• What kinds of topics, tags and categories interest your audience the most and hence you should write more about.
  • Which authors have the most popular content.
  • Which content language gives your site higher engagement and conversion.
  • Which posts are performing the best. This will help you for example in selecting content to feature on the homepage’s hero banner or on your monthly newsletter.
  • How far down the content page users are scrolling.
  • What users do with content. (Read, Email, Print, Save, Share, Comment).
  • Walled/premium content performance vs. public content.
  • How much revenue each content category is generating.
  • Which traffic sources and user segments (based on geography or device, as examples) are driving the most paid/premium memberships.

Tracking Content Metadata and User Interactions in Google Analytics for AMP

There are four steps to this process:

Step 1: Configure Google Analytics

In order to record the content metadata in Google Analytics, we will need to set up a number of Custom Dimensions and Custom Metrics. Once Custom Dimensions are defined, they will appear in all reports and filters like any other default dimensions.

Configuring Author as a Custom Dimension

  1. Name the Custom Dimension and set the “Scope” as “Hit”.
  2. Save the Custom Dimension by clicking “Create.”
  3. Repeat for all variables.

CD-Author

Custom Dimensions Configured For Page Metadata
CDs

Configuring Tag Views As a Custom Metric

  1. Name the new Custom Metric “Tag Views.” Leave the “Scope” dropdown as “Hit,” and set “Formatting Type” as “Integer”.
  2. Save the Custom Metric by clicking “Create.”

CM

Step 2: Configure your code to capture metadata information.

In order to send the metadata to GA, we’ll need to capture that information from the page.

Content Metadata Possible Values Example
Title < Article ‘s Title > Tablets Are Dead
Content [Textual, Video, Audio, Infographic, Illustration, White Paper] Textual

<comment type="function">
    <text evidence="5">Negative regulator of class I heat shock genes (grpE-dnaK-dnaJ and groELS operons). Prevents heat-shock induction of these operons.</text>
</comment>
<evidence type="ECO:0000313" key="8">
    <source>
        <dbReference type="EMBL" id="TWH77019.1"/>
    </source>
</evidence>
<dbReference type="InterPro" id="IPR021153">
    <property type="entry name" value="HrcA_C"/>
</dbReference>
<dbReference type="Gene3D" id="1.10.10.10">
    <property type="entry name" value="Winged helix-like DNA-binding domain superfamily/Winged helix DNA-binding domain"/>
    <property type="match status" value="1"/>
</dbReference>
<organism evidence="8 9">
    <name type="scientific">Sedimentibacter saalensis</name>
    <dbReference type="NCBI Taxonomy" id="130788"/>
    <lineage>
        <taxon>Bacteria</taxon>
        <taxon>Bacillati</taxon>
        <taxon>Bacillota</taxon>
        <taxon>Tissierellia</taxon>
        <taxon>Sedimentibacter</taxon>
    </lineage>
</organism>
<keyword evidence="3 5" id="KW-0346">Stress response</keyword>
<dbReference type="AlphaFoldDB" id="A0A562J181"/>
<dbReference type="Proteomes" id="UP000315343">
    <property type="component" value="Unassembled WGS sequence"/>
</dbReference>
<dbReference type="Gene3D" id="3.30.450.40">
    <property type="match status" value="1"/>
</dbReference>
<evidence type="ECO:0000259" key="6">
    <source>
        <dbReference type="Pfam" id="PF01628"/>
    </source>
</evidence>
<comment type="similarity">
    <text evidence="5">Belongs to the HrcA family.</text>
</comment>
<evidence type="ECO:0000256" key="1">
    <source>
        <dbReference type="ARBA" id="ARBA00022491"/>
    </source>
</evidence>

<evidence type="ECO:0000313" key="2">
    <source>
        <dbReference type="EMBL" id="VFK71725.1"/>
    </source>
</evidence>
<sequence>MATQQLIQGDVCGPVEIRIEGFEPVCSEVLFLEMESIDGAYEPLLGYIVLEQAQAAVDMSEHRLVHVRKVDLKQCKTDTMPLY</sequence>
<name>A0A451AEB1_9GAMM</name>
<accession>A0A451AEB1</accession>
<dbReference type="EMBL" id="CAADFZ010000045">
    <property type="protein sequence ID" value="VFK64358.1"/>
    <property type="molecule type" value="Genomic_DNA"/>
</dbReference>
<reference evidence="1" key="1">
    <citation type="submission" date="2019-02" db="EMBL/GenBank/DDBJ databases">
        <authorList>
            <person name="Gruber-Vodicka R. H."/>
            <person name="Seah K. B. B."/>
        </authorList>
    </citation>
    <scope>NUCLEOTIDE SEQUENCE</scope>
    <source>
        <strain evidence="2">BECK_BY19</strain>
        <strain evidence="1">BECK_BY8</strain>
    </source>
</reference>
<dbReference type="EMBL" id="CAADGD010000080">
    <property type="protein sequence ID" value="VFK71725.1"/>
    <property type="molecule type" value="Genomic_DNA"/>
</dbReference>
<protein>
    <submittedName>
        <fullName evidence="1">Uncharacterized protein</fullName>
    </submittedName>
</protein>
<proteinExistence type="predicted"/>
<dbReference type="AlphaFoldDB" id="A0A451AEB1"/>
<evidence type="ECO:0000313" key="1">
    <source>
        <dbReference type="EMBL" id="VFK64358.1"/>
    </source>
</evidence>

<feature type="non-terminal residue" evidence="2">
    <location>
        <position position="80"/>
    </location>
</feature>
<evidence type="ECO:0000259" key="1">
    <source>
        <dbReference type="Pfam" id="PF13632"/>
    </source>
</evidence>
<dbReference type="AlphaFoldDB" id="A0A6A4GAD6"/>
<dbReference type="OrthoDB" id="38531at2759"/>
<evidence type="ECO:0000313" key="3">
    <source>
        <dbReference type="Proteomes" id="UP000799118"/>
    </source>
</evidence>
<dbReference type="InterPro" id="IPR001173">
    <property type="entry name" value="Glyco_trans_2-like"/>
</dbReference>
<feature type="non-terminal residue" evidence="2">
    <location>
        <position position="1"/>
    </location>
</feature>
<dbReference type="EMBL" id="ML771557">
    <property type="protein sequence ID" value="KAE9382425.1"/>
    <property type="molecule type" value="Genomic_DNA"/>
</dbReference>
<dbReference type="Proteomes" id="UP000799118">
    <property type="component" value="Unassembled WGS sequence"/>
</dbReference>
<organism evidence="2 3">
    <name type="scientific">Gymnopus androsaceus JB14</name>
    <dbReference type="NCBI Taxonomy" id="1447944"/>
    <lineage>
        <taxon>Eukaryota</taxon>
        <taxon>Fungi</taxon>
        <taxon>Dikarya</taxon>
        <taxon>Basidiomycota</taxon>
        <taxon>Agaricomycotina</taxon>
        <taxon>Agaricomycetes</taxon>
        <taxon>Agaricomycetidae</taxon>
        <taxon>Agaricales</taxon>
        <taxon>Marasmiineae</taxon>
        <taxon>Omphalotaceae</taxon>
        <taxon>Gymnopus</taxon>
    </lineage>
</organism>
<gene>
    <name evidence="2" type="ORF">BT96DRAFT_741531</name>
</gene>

Topic [News, Money, Entertainment, Tech, Sport, Travel, Style] Tech
Category < Content Category > Coverage
Tags < Content Tags > Gadgets, Samsung, LG, Tablet, Sony
Author < Author ‘s Name > Romain Dillet
Language [English, Arabic, French, Spanish] English
Publication Date < Publication Date > February 24, 2016
Days Since Publication [0, 1, 5, 22, 40] 2
Content Length [Short, Medium, Long] Medium
Accessibility [Public, Private] Public

Step 3: Configure the Google Analytics code to read the metadata information and send it with the pageview hit that is sent when users visits the content page.

Note: Since articles usually are associated with multiple tags, send the custom dimension “Tag” and the custom metrics “tag views” with an event. The custom dimension, the custom metric and the event need to be called for every tag in the page (loop through each item in the tags array).

Sample Code for Tracking Author, Publication Date, Category, and Tags
<amp-analytics type="googleanalytics" id="analytics1">
<script type="application/json">
{
  "requests": {
    "pageviewWithCDs": "${pageview}&cd1=${cd1}&cd2=${cd2}&cd3=${cd3}&cd4=${cd4}"  
	},
  "vars": {
    "account": "UA-XXXXX-Y" // Replace with your property ID.	
  },
  "triggers": {
    "trackPageviewWithCustom" : {	
      "on": "visible", 
      "request": "pageviewWithCDs", 
      "vars": {
        "title": "CampaignAlyzer nominated for 2016 Digital Analytics Association Award",
        "cd1": "Sri Chalasani",
	"cd2": "Tools",
	"cd3": "Digital Analytics Association",
	"cd4": "February 26, 2016"
      }
    }
  }
}
</script>
</amp>
Sample Code for Tracking Email Clicks
<amp-analytics type="googleanalytics" id="analytics2">
<script type="application/json">
{
  "vars": {
    "account": "UA-XXXXX-Y"  // Replace with your property ID.
  },